Runtime: 1 hour, 53 min
Genre: Family, Animation, Comedy, Adventure
MPAA Rating: ?PG?
Starring: Larry the Cable Guy, Owen Wilson, Michael Caine, Brent Musburger, Joe Mantegna, Darrell Waltrip
SYNOPSIS: Star race car Lightning McQueen and his pal Mater head overseas to compete in the World Grand Prix race. But the road to the championship becomes rocky as Mater gets caught up in an intriguing adventure of his own: international espionage.
Pixar’s Cars 2 opens tomorrow (June 24) across the nation. Although I was certain that I would hate the original, I found Cars to very good – it’s no Toy Story – but I enjoyed it. Therefore, I’m looking forward to viewing the sequel, Cars 2. In that light here is some of the hype leading up to its general release on Friday.
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We all know that Pixar makes incredible movies, I personally have never disliked a Pixar film. The first “Cars” film, was a great movie, not a perfect film. It was one of the least better films, Pixar has made, but that’s like saying, Insomnia was one of Christopher Nolan’s worst films. I had high expectations when coming to see the film, like I always have before I see a Pixar film.
After my viewing of the film, I have to say Pixar never fails to produce a great, entertaining film. Although it doesn’t reach the heights of Wall-E, Toy Story 3, etc. It still stands by itself pretty high up there. The animation is extremely well done, the look of the film is amazing. The voice actors are great, I miss Paul Newman though. Although the film is not perfect. The movie is not perfect though, the story is not great, but not bad, the movie does not have the emotional as other Pixar films, but it is definitely not a heartless film. But the film is definitely entertaining and a great beginning to 2011 Summer movie season. Take your whole family to see this movie, it will probably not disappoint. It will not only satisfy kids, but also the adults, this film is for everyone. Fun for kids, but the adults can also connect with it and will have a great time watching this movie in theaters. It is quite an adventure and I will be glad to give it a second viewing.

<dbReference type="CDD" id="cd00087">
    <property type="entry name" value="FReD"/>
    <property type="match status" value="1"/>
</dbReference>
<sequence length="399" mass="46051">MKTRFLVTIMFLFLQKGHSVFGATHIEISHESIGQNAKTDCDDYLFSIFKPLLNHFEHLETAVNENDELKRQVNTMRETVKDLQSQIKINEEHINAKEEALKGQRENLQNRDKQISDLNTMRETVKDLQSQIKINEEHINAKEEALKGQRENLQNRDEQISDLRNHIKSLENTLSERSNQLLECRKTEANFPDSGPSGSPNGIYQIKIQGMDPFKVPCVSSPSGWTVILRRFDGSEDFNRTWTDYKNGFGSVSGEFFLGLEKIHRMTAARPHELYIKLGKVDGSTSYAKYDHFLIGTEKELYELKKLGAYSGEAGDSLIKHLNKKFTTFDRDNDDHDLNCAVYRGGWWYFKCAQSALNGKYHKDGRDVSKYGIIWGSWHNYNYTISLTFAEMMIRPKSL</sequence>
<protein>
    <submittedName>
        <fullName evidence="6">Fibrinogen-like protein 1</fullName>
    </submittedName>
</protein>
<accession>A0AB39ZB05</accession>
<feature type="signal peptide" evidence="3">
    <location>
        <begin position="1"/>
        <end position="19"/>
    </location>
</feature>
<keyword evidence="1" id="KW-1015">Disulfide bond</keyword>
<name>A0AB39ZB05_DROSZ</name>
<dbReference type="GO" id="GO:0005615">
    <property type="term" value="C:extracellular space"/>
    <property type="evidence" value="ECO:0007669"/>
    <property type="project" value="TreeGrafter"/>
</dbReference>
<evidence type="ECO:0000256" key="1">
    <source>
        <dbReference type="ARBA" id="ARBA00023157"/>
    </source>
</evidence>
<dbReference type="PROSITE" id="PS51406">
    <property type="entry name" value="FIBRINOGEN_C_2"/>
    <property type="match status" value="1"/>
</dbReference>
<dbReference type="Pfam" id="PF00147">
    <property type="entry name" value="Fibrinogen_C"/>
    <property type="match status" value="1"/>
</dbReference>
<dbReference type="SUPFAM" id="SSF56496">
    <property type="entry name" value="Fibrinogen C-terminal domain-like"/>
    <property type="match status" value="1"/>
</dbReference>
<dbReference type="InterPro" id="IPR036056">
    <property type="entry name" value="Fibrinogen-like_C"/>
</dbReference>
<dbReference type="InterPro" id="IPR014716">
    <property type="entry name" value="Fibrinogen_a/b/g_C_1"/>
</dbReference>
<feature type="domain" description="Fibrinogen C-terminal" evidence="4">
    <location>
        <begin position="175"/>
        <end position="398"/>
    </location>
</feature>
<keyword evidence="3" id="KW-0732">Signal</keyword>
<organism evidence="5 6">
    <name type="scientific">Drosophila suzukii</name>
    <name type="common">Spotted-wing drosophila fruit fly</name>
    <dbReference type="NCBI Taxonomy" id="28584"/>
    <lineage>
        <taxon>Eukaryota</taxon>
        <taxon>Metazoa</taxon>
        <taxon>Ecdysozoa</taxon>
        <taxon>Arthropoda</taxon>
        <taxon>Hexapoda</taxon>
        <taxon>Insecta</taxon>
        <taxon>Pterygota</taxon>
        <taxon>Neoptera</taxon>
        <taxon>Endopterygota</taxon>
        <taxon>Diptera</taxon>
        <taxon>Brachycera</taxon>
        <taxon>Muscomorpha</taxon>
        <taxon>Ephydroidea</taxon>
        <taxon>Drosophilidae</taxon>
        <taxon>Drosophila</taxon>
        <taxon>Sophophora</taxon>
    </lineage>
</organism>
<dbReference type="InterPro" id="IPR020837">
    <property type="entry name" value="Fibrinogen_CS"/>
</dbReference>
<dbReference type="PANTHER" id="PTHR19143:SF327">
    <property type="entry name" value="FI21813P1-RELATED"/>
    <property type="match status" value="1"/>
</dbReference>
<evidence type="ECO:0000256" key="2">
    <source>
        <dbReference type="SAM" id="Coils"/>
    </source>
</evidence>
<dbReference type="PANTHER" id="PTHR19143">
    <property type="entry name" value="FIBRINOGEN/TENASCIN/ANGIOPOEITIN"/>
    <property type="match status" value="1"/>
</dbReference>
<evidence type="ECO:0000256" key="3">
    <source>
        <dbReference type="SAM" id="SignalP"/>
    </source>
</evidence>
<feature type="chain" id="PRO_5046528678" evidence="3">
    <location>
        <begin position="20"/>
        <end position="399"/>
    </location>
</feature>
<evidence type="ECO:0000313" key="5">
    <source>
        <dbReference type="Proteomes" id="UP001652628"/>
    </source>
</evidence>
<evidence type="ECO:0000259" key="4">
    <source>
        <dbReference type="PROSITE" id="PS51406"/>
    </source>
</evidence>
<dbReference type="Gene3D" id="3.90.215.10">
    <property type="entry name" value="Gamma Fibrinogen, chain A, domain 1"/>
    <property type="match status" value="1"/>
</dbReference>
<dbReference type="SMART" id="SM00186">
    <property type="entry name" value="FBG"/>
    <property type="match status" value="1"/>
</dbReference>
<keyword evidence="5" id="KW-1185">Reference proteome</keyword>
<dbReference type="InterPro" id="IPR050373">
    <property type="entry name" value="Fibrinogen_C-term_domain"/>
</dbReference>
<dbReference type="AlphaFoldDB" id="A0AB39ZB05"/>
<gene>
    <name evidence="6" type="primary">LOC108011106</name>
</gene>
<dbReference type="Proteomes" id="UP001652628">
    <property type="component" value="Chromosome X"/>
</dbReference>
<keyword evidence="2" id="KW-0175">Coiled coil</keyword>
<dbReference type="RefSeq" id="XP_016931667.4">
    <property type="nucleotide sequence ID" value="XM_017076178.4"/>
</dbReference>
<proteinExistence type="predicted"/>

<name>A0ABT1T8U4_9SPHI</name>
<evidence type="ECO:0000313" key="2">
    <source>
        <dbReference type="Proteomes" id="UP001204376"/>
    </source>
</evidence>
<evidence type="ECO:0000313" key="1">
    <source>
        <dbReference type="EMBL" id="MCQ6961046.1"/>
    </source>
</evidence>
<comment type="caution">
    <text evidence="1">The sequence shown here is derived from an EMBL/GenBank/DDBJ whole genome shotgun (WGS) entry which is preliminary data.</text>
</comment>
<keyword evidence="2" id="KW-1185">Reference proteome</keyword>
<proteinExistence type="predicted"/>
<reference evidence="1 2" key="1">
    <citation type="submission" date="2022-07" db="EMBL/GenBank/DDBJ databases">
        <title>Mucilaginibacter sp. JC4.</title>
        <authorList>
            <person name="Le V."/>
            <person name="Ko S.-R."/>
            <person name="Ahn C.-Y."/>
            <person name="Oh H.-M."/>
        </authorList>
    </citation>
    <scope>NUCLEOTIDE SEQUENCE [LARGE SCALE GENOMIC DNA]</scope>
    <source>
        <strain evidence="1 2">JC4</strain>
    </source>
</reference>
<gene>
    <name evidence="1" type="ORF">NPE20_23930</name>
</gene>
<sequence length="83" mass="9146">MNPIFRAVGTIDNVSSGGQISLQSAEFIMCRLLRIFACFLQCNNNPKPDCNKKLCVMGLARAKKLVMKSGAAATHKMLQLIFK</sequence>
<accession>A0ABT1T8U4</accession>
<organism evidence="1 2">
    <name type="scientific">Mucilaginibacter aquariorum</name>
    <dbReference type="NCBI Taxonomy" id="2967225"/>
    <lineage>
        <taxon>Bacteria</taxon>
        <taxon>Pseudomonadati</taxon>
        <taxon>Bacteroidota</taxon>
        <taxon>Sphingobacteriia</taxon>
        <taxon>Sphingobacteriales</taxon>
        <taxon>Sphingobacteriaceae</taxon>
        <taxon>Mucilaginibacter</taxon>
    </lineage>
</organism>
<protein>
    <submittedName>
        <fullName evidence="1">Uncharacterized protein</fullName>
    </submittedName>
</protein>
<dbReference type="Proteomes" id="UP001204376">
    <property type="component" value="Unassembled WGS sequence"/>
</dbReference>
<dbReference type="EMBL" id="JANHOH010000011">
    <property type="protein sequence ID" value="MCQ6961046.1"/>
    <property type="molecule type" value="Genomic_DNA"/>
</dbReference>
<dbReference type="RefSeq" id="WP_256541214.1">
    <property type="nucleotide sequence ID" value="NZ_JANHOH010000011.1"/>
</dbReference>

Gathered friends, listen again to our legend, of the Bionicle. In a time, before time, the Great Spirit, Mata Nui, fell from the heavens, carrying we, the ones called the Matoran. We were separate, and without purpose, so the Great Spirit illuminated us with the three virtues: Unity, Duty, and Destiny!
– Turaga Vakama, Bionicle: Mask of Light
As the father of two boys, I have just finished watching the four Bionicle movies with them. A strange experience to say the least; the Bionicle movies describe a world of heroic, living machines possessing a bizarre blended theology of polytheism and Eastern philosophy. Since I sat through all four, (some more than once) Goozlepipe presents the first of a four-part review.
When I was a child LEGOs were brightly colored, nearly indestructible plastic blocks that you could use to build anything your wanted… as long as it was roughly rectangular. But times have changed. Sleek and stylized, LEGO’s Bionicle (“biological” + “chronicle”) is a line of toys marketed primarily to 6 – 16 year-old boys.
As one of the holiest times in Christendom approaches, families like ours often struggle with balancing the commercialization and secularism in popular culture with the true reason for the season. To help others, we have assembled our list of Christian Christmas movies.
Our list focuses on those movie with strong Christian values. For that reason, perennial Christmas favorites like It’s a Wonderful Life (1946), A Christmas Story (1983), or Miracle on 34th Street (1947) are not included.
A Christmas to Remember (1978) – A city-bred grandson moves to his grandparents’ farm during the Great Depression and grows up enough under their tough care to help his grandfather deliver a surprise gift on Christmas Eve to their community church with the help of a phantom stranger.
Bethlehem Year Zero (2004) – A novel approach to the Nativity presenting Jesus’ birth as television reporters and analysts might have covered it, had the medium existed in King Herod’s time. The field correspondents and studio pundits discuss the economic and political ramifications on society and speculate about the meaning of the Messiah’s appearance in their milieu.
Christmas Child: A Max Lucado Story (2004) – An updating of Max Lucado’s book “A Christmas Cross”, this film is about a successful Chicago journalist, whose marriage is at a breaking point as he is about to celebrate both his 40th birthday and Christmas; he is sent away during the Holidays to Texas for a story, and there reflects on his life and its meaning.